Snake Plissken Chronicles (CrossGen): I cannot offer an actual issue number for this one, since the issues were coded in something like letters and numbers together, though I can say that about 9 issues were published overall. If you’re familiar with that old 1981 movie by John Carpenter (whose name is mentioned on the covers) called Escape From New York, and even its followup from 1996, Escape From L.A, you’d probably know who the Snake Plissken character is. He was played by Kurt Russell, and the setting was at least ten years ahead of the film’s own production time, with the title convict/rebel/whatever he was on an assignment to rescue the president of the US, who’d fallen behind enemy lines in Manhattan, which in the future had become a maximum security prison. Seriously. In the sequel movie, it was an almost similar premise there too.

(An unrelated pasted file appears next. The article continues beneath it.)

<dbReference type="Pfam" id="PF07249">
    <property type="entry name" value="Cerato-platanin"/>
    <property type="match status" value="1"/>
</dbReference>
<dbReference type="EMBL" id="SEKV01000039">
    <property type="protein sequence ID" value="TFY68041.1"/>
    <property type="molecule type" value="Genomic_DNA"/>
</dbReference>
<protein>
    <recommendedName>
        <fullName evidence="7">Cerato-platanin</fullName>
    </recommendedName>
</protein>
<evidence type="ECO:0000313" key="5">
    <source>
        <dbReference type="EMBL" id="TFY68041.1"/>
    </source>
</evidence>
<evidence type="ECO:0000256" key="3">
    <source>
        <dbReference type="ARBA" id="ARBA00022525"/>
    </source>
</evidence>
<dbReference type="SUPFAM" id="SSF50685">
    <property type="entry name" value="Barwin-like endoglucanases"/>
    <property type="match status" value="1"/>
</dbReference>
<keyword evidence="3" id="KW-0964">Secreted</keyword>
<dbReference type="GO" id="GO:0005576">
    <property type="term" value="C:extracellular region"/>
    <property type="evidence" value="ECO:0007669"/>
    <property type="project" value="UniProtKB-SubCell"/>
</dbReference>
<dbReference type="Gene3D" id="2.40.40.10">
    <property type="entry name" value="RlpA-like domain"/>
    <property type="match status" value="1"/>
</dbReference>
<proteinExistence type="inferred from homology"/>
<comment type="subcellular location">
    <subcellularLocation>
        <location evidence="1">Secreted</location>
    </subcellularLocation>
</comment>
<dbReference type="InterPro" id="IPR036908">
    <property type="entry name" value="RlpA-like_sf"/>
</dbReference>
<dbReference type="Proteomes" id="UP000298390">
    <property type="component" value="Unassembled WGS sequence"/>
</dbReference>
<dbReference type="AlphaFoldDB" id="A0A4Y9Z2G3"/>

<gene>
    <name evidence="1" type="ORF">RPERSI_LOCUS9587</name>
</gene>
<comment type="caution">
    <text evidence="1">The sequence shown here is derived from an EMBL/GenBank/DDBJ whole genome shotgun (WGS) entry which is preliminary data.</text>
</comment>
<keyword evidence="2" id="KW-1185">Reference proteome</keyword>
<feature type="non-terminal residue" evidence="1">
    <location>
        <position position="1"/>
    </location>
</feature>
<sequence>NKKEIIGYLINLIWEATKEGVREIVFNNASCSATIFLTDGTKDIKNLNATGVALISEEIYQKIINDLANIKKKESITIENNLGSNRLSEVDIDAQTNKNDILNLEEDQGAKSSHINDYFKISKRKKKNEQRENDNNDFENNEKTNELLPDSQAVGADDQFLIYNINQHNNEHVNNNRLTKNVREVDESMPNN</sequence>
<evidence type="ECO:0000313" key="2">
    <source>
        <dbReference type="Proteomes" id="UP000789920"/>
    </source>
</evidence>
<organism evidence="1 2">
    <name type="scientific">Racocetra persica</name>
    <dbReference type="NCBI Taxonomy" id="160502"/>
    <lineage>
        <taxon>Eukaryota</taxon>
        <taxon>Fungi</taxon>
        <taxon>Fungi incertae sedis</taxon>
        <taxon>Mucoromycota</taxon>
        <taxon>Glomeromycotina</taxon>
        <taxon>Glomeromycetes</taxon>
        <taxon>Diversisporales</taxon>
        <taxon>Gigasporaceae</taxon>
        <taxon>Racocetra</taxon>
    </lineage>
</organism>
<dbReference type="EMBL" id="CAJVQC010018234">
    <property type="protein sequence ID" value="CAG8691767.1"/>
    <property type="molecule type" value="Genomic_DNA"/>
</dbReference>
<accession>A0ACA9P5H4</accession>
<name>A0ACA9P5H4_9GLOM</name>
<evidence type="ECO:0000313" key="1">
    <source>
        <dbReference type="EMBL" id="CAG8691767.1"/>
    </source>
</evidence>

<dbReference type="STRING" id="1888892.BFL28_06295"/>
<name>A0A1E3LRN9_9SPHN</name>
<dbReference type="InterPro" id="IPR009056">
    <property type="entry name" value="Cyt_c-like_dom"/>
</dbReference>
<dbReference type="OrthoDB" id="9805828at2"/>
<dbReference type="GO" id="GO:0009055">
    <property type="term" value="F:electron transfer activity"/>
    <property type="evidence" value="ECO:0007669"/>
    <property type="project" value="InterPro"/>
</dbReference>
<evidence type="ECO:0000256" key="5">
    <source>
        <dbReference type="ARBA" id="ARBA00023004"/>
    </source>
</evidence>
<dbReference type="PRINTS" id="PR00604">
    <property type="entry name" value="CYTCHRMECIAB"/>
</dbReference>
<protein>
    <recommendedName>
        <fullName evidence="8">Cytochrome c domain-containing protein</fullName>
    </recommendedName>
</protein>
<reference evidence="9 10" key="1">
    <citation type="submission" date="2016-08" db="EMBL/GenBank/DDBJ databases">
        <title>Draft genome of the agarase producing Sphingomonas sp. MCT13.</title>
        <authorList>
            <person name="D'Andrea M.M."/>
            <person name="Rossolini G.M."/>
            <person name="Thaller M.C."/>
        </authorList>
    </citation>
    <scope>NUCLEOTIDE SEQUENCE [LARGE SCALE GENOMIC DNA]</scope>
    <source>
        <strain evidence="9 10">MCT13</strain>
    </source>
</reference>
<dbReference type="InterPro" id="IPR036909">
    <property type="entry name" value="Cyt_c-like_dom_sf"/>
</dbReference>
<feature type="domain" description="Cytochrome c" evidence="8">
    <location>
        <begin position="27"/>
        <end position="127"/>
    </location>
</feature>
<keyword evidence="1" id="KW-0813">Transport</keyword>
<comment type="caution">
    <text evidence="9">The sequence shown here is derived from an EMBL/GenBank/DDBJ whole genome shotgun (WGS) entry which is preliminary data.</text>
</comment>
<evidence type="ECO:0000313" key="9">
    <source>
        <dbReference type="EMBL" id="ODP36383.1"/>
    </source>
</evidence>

But aside from that, I can’t say that Snake’s a character who’s ever really interested me. The movie, such as it was at the time, was nothing much to speak about, and even less to write home on. Whether or not this particular book had anything great to offer is not within my range of interest in finding out, and so, as much as I love CG’s own products, I can’t say I’ll be missing this one, and it won’t bother me a bit if this doesn’t get revived when the buyout of CG helps to continue everything in time.

April 2004

Lady Death Medieval Tale #12 (CrossGen): This character’s been around for awhile, and was published here under the special Code 6 category of CG, but the financial collapse put it out of publication. I don’t know if it’ll return with them when revived under the new management, but we’ll see.

The Path #23 (CrossGen): This was an interesting samurai epic that I certainly hope will get its day again with the new ownership for CG, which is now Cal Publications. (Man, I must really be repeating myself on those points here, eh?)